Can Empathy Be Taught?

In a culture of personality tests and self-reflection, it has become en vogue to “know thyself.” Whether you are an ESTJ or an INFP, you know that everyone is born different and nature plays as much a part as nurture in who we become.

Our current political climate has brought our differences into sharper focus. We can get bogged down in them and increasingly divisive, or we can look to Jesus to show us how we, as Christians, are supposed to act. When faced with someone we don’t understand or with whom we can’t seem to agree, what do we do?

Psychologists tell us that the best way to maintain peace and to truly be there for others is to dig as deep as we need to for empathy. As a refresher, empathy is different from sympathy, in which we feel sorry for someone. Empathy is actually putting yourself in that person’s place and attempting to feel what they are feeling.

Brene Brown, a research professor at University of Houston and a well-respected author and speaker, says, “In order to empathize with someone’s experience you must be willing to believe them as they see it, and not how you imagine their experiences to be.” In other words, you need to shift perspectives, and this requires you to first understand that there ARE other perspectives, and they may even be better, clearer, or sounder than your own.

Some people are very natural at doing this. They have an innate ability to feel others’ emotions and imagine what things must look like from their vantage point. Others find it nearly impossible. It’s not that they are not feeling people; it’s just that their strengths lie elsewhere. This raises the question: Can empathy be taught?

It’s a good question to ask because even if you are an empathetic person, you may have a spouse or a child who is not. Research shows that empathy can be grown, usually slowly and over many experiences, by looking inwardly. More empathetic people tend to be self-aware and confident. They know who they are and are not threatened by people who don’t act or react as they do. They realize that your opinions and actions can co-exist side-by-side with their own. In fact, your views and ideas may round out their own and actually bring greater clarity.

Good listening skills also play a part in empathy and can certainly be taught. Stopping your partner or child from interrupting and encouraging them to truly listen, versus formulating their own rebuttal, is crucial here. If you find yourself guilty of this behavior, make a concerted effort to really listen. Don’t assume you know what the other person is going to say. Pay attention, not just to words but to tone. This will provide a window into others’ passions and priorities.

Try to practice and teach your loved ones positive, non-judgmental regard for others. Think about what therapists and pastors do that allows them to help people scarred by childhood trauma, bad relationships, or internal conflicts. They listen without judgment. They leave their own perspectives and experiences at the doorstep and attempt to understand yours without viewing you as wrong or sinful. And they encourage you, support you, and remind you of everything that makes you wonderful. It’s what keeps you coming back, makes you feel comfortable sharing, and moves you forward on your journey to be better.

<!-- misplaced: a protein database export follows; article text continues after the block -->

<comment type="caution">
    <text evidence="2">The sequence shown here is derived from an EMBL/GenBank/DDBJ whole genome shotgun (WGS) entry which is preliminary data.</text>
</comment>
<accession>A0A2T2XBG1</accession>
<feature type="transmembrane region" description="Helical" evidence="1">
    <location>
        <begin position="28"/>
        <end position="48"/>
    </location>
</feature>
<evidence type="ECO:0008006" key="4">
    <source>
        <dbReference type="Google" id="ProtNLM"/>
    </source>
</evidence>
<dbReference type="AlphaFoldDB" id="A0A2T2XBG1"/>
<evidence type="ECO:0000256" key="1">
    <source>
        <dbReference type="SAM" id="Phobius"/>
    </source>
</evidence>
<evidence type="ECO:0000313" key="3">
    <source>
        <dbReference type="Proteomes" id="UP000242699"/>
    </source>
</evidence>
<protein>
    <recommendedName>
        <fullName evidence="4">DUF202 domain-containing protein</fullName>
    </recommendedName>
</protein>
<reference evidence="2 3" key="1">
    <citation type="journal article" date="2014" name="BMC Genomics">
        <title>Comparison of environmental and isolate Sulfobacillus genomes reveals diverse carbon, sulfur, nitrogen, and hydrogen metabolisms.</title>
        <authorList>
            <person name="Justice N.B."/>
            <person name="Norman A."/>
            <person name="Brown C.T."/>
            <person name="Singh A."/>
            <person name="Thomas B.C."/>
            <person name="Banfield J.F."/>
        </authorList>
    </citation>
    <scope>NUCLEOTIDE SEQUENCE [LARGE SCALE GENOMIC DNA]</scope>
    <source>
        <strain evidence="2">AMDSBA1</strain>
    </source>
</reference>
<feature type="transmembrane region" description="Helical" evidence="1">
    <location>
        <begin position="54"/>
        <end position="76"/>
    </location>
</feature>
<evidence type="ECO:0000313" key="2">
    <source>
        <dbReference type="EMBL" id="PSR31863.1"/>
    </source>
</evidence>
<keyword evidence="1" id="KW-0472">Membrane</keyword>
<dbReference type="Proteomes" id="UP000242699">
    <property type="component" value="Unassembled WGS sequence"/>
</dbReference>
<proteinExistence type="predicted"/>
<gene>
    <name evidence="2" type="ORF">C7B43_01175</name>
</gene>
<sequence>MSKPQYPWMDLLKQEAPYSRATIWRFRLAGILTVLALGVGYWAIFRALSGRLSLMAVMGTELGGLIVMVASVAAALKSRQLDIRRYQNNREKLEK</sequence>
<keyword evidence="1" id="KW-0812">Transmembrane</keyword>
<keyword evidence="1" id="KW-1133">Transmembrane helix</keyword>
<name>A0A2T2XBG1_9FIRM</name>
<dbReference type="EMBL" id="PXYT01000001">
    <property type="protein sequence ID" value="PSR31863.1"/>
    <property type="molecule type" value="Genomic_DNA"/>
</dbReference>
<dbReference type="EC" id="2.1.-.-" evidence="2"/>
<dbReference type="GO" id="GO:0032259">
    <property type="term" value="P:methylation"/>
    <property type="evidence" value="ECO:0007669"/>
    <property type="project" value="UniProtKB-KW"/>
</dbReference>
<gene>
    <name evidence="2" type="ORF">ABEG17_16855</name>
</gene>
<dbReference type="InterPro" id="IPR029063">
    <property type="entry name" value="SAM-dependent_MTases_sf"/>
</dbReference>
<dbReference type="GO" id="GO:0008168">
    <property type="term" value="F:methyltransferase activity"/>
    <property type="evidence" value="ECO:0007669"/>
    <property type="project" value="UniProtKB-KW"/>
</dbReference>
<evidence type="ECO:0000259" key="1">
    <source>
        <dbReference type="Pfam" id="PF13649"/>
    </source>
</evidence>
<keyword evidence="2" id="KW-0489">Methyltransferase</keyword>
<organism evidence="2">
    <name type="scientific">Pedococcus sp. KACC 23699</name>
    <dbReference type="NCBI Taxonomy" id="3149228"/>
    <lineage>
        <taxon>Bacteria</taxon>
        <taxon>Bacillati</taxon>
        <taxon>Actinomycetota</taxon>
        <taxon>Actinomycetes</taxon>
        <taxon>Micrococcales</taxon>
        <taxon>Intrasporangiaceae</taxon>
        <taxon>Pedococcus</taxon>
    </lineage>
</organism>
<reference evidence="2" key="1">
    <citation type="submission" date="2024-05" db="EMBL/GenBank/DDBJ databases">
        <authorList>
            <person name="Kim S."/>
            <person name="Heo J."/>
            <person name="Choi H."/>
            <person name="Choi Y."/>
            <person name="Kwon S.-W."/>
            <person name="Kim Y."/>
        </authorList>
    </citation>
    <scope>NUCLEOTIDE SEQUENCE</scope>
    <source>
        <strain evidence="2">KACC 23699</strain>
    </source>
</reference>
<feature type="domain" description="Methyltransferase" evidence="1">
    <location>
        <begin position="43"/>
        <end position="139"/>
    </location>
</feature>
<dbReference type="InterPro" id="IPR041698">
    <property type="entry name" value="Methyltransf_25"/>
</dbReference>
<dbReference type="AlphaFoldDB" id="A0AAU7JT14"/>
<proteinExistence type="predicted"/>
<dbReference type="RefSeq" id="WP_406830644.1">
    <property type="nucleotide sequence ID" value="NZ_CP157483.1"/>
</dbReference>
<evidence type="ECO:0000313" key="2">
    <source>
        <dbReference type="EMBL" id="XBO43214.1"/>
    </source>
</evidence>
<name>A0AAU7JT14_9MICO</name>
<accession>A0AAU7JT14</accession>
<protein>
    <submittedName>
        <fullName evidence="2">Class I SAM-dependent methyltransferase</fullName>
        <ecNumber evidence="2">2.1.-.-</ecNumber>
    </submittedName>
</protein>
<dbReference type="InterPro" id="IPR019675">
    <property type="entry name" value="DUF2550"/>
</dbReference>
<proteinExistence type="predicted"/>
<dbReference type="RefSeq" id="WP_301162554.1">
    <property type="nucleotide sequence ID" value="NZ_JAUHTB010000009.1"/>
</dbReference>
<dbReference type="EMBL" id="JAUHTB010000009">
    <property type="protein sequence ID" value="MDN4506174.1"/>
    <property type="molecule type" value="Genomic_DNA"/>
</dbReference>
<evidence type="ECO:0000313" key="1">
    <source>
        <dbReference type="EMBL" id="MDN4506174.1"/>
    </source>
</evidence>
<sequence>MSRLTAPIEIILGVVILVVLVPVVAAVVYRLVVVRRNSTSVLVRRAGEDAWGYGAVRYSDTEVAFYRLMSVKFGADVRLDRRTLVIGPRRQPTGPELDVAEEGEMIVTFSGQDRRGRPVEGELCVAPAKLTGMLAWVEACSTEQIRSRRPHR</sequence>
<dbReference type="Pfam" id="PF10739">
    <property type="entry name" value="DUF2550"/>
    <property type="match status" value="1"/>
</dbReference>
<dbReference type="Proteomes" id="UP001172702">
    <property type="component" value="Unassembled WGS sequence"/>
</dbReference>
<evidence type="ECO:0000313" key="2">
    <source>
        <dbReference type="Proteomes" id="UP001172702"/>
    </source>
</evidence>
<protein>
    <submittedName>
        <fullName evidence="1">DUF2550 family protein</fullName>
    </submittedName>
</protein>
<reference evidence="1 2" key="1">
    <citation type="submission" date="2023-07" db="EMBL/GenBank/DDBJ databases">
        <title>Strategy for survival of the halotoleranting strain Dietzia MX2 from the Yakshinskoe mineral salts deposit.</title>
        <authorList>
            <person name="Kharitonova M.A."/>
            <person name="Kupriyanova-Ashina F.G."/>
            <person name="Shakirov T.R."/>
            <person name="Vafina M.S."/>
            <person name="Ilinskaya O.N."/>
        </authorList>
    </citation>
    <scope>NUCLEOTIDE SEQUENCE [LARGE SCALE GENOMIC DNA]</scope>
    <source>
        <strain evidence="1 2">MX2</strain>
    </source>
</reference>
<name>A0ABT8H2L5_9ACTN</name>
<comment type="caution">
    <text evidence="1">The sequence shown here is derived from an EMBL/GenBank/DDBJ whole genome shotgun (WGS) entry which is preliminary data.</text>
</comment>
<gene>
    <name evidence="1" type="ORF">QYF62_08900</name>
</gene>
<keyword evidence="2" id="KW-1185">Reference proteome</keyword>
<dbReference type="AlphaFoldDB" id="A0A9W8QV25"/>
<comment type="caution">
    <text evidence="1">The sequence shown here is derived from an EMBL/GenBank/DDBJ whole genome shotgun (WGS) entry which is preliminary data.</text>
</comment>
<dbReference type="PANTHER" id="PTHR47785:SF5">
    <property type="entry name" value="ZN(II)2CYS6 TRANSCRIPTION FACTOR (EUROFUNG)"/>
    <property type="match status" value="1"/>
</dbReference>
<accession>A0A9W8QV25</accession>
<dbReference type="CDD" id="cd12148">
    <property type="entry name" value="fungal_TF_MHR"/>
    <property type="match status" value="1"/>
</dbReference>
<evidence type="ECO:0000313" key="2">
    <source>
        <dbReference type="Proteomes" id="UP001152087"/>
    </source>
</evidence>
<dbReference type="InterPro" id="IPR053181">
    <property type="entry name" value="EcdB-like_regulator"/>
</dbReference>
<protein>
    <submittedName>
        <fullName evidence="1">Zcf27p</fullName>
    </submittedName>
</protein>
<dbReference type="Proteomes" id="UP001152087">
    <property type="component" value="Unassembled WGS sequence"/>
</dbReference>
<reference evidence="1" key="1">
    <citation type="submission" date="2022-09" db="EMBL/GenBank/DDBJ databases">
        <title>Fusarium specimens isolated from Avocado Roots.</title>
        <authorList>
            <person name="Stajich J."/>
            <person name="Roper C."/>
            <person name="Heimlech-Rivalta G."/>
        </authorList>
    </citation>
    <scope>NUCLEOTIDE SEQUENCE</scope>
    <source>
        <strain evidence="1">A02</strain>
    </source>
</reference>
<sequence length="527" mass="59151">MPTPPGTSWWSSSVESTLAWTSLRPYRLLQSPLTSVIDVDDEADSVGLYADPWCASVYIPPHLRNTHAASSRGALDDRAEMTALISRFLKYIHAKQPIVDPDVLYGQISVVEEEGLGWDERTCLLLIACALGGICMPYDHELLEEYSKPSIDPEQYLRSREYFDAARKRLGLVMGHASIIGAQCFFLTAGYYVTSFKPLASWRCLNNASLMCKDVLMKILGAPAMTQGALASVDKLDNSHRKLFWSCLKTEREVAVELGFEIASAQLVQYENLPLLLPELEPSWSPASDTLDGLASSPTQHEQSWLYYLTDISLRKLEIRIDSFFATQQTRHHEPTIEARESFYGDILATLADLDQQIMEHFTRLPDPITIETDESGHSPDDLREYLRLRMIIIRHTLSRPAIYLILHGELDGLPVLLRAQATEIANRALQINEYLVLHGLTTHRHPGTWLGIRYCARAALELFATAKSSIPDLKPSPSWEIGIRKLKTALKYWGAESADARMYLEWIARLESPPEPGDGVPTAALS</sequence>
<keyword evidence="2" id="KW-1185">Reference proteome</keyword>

As parents, one of the primary and foundational aspects upon which to raise a child is concern for others. Mary Gordon, founder of Roots of Empathy, a school-based program that fosters compassion in children, tells the story of one moment in her childhood that demonstrates how empathy can be taught. “My mom would never embarrass anyone, so she wouldn’t embarrass me as a child either. She saw the dignity in everybody. She would point out when I could have done better. ‘You judged that woman when you made that face,’ she would say. ‘She’s made the best decisions she could with the challenges she has, and you don’t know her challenges.'” In this way, her mother taught her that everyone walks a different path and we should never condescend to someone whose path we don’t understand.

The Bible is filled with lessons around the theme that until you’ve walked a mile in someone else’s shoes, you cannot judge. God is the ultimate judge and that is a relief to the rest of us. We can take “judgment” off our plates and love others as they are.

Rebecca Deurlein
Rebecca Deurlein

Rebecca Deurlein is the author of Teenagers 101: What a top teacher wishes you knew about helping your kid succeed, and President of Teenager Success 101, a one-on-one academic coaching company dedicated to helping kids find success. She blogs and writes internationally, speaks to parents across the nation, and loves every minute of living in Sugar Land, TX. Find her on Amazon, Barnes & Noble, Huffington Post, or through her own blog A Teacher’s Guide to Understanding Teenagers. All can be accessed at